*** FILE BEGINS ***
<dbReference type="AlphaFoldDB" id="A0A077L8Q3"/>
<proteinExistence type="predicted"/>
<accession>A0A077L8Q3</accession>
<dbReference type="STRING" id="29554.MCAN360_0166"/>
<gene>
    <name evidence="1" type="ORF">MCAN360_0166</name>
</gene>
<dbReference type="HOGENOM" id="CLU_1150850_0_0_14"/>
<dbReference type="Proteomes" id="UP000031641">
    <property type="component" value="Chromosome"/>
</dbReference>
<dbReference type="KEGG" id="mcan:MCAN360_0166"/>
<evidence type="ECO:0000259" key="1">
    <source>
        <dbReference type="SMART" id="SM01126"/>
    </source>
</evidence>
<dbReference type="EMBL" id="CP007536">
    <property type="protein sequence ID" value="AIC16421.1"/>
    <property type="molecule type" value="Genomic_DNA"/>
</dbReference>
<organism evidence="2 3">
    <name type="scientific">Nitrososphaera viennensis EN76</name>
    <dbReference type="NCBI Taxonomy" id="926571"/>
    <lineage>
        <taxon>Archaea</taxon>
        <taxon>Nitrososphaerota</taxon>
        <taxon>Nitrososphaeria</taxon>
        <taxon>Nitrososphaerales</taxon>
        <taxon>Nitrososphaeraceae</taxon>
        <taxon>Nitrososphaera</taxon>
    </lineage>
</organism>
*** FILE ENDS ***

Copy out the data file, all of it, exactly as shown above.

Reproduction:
<dbReference type="AlphaFoldDB" id="A0A077L8Q3"/>
<proteinExistence type="predicted"/>
<accession>A0A077L8Q3</accession>
<dbReference type="STRING" id="29554.MCAN360_0166"/>
<gene>
    <name evidence="1" type="ORF">MCAN360_0166</name>
</gene>
<dbReference type="HOGENOM" id="CLU_1150850_0_0_14"/>
<dbReference type="Proteomes" id="UP000031641">
    <property type="component" value="Chromosome"/>
</dbReference>
<dbReference type="KEGG" id="mcan:MCAN360_0166"/>
<evidence type="ECO:0000259" key="1">
    <source>
        <dbReference type="SMART" id="SM01126"/>
    </source>
</evidence>
<dbReference type="EMBL" id="CP007536">
    <property type="protein sequence ID" value="AIC16421.1"/>
    <property type="molecule type" value="Genomic_DNA"/>
</dbReference>
<organism evidence="2 3">
    <name type="scientific">Nitrososphaera viennensis EN76</name>
    <dbReference type="NCBI Taxonomy" id="926571"/>
    <lineage>
        <taxon>Archaea</taxon>
        <taxon>Nitrososphaerota</taxon>
        <taxon>Nitrososphaeria</taxon>
        <taxon>Nitrososphaerales</taxon>
        <taxon>Nitrososphaeraceae</taxon>
        <taxon>Nitrososphaera</taxon>
    </lineage>
</organism>